The challenge of change
The battle for the US presidency was fought on how far the electorate wants change - change from the George W. Bush era of neo-liberalism and right-wing fundamentalism. As expected, Barrack Obama, a young black leader who was only elected to the US Senate four years ago, won the presidency with a clear mandate from the American people. This has been acclaimed worldwide as a moment of history. Just four decades ago, blacks were still subject to segregation in the south, and the federal law to ban disenfranchisement of blacks was only passed in 1965. Senator Obama's political ascendancy symbolises the final coming of age of a new America that no longer makes a fuss about skin colour.
It is also a display of national confidence. After all, the American system is one which runs on the strength of its many local communities and the free market, rather than the power of a central state. However, the US is held as a superpower in the global arena - sometimes in admiration and sometimes in awe. With Senator Obama at its helm, someone with limited baggage and a fresh look, the US should be able to portray a more human face in its international relations, something badly needed.
The message of 'change' and 'hope' has sent him to the White House. Eight years of the Bush administration have ended with a US widely perceived to be arrogant and even intolerant. The world abhors Mr Bush's jingoistic ventures in the name of fighting terrorism.
The US has been deprived of its moral leadership on the world stage, even though it remains a strong nation in many respects. Traditional American values have failed to give full recognition to the diversity in history, cultures and perspectives across nations. The world has seen more clashes in civilisations as a result of misguided American diplomacy. The US needs to chart a new course of multiculturalism that is less Euro-centric.
Senator Obama has to rescue the US from decline. His election also comes at a time when the world at large is casting strong doubt on American capitalism, the credibility of which has been seriously eroded by the collapse of Wall Street, and the global financial crisis that is pushing many countries into recession. The kind of neo-liberalism that came along with the rise of Thatcherism and Reaganism in the 1980s has now reached its 'end of history'.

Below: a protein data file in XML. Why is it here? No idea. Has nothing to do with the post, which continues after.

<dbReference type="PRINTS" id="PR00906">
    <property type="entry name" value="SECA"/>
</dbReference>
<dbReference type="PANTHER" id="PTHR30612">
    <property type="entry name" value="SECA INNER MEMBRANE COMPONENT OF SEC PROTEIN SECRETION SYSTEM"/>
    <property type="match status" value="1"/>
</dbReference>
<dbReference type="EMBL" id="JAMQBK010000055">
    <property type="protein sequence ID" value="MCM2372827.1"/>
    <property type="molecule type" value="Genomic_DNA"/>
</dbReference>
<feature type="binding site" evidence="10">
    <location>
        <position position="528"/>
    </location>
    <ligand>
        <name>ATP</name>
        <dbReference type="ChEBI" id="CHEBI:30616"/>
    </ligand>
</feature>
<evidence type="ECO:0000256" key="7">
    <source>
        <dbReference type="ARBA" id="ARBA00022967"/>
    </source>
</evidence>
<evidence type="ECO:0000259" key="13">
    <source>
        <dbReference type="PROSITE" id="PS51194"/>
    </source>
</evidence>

America is at a crossroads economically and intellectually. As the world's leading market economy, its future direction is still watched closely, and many are expecting the new president to launch another 'New Deal' comparable to president Franklin D. Roosevelt's after the Great Depression.
Although Senator Obama speaks a different language from mainstream US politicians, his ability to deliver fundamental change is not to be taken for granted. Both the Democrats and Republicans had their turn to champion a new course before - Bill Clinton had his days of New Democracy and Mr Bush won his first presidential term by promising compassionate conservatism.
But there are structural problems inherent in the US body politic (special interests and pork-barrel politics) that easily block reforms. Some commentators have also faulted Senator Obama for being vague in policies during his campaign. The election of a political new face, and a black person at that, as the 44th president no doubt demonstrates the vibrancy of American democracy and the US people's readiness for change. Whether change is followed by hope, however, hinges on Senator Obama's ability to lead the US in a more fundamental soul-searching process.
Although he has won by a wide margin in Electoral College votes, Senator Obama's popular vote share, at 53 per cent, is only 6 percentage points ahead of John McCain's.
In Taiwan, the victory of the Kuomintang in both the presidential and legislative elections has not made president Ma Ying-jeou's government more effective when facing a tough opposition that still enjoys a good following. Let's hope Senator Obama has better skills and luck than Mr Ma.
Anthony Cheung Bing-leung is an executive councillor and founder of SynergyNet, a policy think-tank